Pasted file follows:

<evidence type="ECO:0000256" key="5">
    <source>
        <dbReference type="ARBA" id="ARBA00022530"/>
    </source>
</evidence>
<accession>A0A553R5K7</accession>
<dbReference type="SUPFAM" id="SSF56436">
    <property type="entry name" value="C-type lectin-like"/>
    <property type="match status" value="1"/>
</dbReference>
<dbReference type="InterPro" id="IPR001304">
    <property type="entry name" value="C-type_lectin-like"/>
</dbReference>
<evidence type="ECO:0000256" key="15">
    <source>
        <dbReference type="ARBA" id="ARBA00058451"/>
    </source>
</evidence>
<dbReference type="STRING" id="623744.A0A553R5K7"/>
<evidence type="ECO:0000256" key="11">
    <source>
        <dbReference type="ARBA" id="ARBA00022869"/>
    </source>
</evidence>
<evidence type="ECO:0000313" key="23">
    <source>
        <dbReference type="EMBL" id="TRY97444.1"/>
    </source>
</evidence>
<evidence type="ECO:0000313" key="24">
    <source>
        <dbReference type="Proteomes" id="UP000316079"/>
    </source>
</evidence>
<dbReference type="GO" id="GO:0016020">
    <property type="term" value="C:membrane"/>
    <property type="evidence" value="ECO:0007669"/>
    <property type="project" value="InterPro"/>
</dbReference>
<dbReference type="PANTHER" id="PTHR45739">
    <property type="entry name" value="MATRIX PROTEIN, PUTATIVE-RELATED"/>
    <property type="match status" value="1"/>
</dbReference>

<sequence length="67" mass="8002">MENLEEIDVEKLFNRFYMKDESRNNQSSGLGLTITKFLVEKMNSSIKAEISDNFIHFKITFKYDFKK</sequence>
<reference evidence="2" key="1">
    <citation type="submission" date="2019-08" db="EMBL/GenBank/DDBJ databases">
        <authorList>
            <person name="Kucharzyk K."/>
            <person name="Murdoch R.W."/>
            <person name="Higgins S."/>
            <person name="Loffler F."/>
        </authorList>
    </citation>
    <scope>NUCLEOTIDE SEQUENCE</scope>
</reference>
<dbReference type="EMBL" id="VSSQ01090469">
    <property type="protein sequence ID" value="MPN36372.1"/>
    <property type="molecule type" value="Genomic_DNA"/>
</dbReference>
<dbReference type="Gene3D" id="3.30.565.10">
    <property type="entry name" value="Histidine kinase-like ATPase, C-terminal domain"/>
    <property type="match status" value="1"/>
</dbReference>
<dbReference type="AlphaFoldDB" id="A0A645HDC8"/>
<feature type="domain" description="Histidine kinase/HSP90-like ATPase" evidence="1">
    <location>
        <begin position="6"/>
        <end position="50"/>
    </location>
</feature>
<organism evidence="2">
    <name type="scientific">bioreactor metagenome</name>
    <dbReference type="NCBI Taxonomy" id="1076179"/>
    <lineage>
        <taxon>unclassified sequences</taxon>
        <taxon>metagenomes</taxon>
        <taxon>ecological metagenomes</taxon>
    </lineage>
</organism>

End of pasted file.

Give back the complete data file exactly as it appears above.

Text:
<evidence type="ECO:0000256" key="5">
    <source>
        <dbReference type="ARBA" id="ARBA00022530"/>
    </source>
</evidence>
<accession>A0A553R5K7</accession>
<dbReference type="SUPFAM" id="SSF56436">
    <property type="entry name" value="C-type lectin-like"/>
    <property type="match status" value="1"/>
</dbReference>
<dbReference type="InterPro" id="IPR001304">
    <property type="entry name" value="C-type_lectin-like"/>
</dbReference>
<evidence type="ECO:0000256" key="15">
    <source>
        <dbReference type="ARBA" id="ARBA00058451"/>
    </source>
</evidence>
<dbReference type="STRING" id="623744.A0A553R5K7"/>
<evidence type="ECO:0000256" key="11">
    <source>
        <dbReference type="ARBA" id="ARBA00022869"/>
    </source>
</evidence>
<evidence type="ECO:0000313" key="23">
    <source>
        <dbReference type="EMBL" id="TRY97444.1"/>
    </source>
</evidence>
<evidence type="ECO:0000313" key="24">
    <source>
        <dbReference type="Proteomes" id="UP000316079"/>
    </source>
</evidence>
<dbReference type="GO" id="GO:0016020">
    <property type="term" value="C:membrane"/>
    <property type="evidence" value="ECO:0007669"/>
    <property type="project" value="InterPro"/>
</dbReference>
<dbReference type="PANTHER" id="PTHR45739">
    <property type="entry name" value="MATRIX PROTEIN, PUTATIVE-RELATED"/>
    <property type="match status" value="1"/>
</dbReference>

<sequence length="67" mass="8002">MENLEEIDVEKLFNRFYMKDESRNNQSSGLGLTITKFLVEKMNSSIKAEISDNFIHFKITFKYDFKK</sequence>
<reference evidence="2" key="1">
    <citation type="submission" date="2019-08" db="EMBL/GenBank/DDBJ databases">
        <authorList>
            <person name="Kucharzyk K."/>
            <person name="Murdoch R.W."/>
            <person name="Higgins S."/>
            <person name="Loffler F."/>
        </authorList>
    </citation>
    <scope>NUCLEOTIDE SEQUENCE</scope>
</reference>
<dbReference type="EMBL" id="VSSQ01090469">
    <property type="protein sequence ID" value="MPN36372.1"/>
    <property type="molecule type" value="Genomic_DNA"/>
</dbReference>
<dbReference type="Gene3D" id="3.30.565.10">
    <property type="entry name" value="Histidine kinase-like ATPase, C-terminal domain"/>
    <property type="match status" value="1"/>
</dbReference>
<dbReference type="AlphaFoldDB" id="A0A645HDC8"/>
<feature type="domain" description="Histidine kinase/HSP90-like ATPase" evidence="1">
    <location>
        <begin position="6"/>
        <end position="50"/>
    </location>
</feature>
<organism evidence="2">
    <name type="scientific">bioreactor metagenome</name>
    <dbReference type="NCBI Taxonomy" id="1076179"/>
    <lineage>
        <taxon>unclassified sequences</taxon>
        <taxon>metagenomes</taxon>
        <taxon>ecological metagenomes</taxon>
    </lineage>
</organism>